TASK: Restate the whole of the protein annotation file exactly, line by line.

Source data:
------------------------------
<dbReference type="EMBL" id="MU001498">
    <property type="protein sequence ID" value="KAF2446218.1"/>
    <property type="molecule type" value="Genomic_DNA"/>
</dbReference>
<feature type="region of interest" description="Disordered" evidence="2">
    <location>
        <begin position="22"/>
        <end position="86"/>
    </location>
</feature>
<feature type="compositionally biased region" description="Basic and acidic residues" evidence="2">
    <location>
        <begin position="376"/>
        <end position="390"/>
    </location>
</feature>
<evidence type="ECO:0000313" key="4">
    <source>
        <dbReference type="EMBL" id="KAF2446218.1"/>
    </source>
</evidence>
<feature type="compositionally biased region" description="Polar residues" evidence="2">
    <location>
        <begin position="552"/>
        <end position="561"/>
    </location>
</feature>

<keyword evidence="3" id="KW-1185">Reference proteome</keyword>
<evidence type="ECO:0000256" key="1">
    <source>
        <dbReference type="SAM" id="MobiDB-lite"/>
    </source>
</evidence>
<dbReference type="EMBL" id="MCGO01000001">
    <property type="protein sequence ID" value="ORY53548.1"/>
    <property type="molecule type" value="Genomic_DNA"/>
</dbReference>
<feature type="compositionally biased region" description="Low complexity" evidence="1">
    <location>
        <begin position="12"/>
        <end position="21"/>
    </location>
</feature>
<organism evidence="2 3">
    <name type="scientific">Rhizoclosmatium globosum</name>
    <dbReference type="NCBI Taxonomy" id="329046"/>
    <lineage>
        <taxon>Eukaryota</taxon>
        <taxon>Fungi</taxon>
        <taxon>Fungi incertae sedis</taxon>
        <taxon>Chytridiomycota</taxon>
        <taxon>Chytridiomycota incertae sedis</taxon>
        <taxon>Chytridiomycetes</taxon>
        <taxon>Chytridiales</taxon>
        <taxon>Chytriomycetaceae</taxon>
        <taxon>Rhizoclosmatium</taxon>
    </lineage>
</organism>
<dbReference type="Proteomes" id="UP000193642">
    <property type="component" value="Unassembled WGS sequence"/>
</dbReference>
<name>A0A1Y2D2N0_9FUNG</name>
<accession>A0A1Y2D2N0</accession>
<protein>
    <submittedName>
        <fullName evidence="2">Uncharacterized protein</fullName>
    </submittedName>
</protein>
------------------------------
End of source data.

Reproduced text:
<dbReference type="EMBL" id="MU001498">
    <property type="protein sequence ID" value="KAF2446218.1"/>
    <property type="molecule type" value="Genomic_DNA"/>
</dbReference>
<feature type="region of interest" description="Disordered" evidence="2">
    <location>
        <begin position="22"/>
        <end position="86"/>
    </location>
</feature>
<feature type="compositionally biased region" description="Basic and acidic residues" evidence="2">
    <location>
        <begin position="376"/>
        <end position="390"/>
    </location>
</feature>
<evidence type="ECO:0000313" key="4">
    <source>
        <dbReference type="EMBL" id="KAF2446218.1"/>
    </source>
</evidence>
<feature type="compositionally biased region" description="Polar residues" evidence="2">
    <location>
        <begin position="552"/>
        <end position="561"/>
    </location>
</feature>

<keyword evidence="3" id="KW-1185">Reference proteome</keyword>
<evidence type="ECO:0000256" key="1">
    <source>
        <dbReference type="SAM" id="MobiDB-lite"/>
    </source>
</evidence>
<dbReference type="EMBL" id="MCGO01000001">
    <property type="protein sequence ID" value="ORY53548.1"/>
    <property type="molecule type" value="Genomic_DNA"/>
</dbReference>
<feature type="compositionally biased region" description="Low complexity" evidence="1">
    <location>
        <begin position="12"/>
        <end position="21"/>
    </location>
</feature>
<organism evidence="2 3">
    <name type="scientific">Rhizoclosmatium globosum</name>
    <dbReference type="NCBI Taxonomy" id="329046"/>
    <lineage>
        <taxon>Eukaryota</taxon>
        <taxon>Fungi</taxon>
        <taxon>Fungi incertae sedis</taxon>
        <taxon>Chytridiomycota</taxon>
        <taxon>Chytridiomycota incertae sedis</taxon>
        <taxon>Chytridiomycetes</taxon>
        <taxon>Chytridiales</taxon>
        <taxon>Chytriomycetaceae</taxon>
        <taxon>Rhizoclosmatium</taxon>
    </lineage>
</organism>
<dbReference type="Proteomes" id="UP000193642">
    <property type="component" value="Unassembled WGS sequence"/>
</dbReference>
<name>A0A1Y2D2N0_9FUNG</name>
<accession>A0A1Y2D2N0</accession>
<protein>
    <submittedName>
        <fullName evidence="2">Uncharacterized protein</fullName>
    </submittedName>
</protein>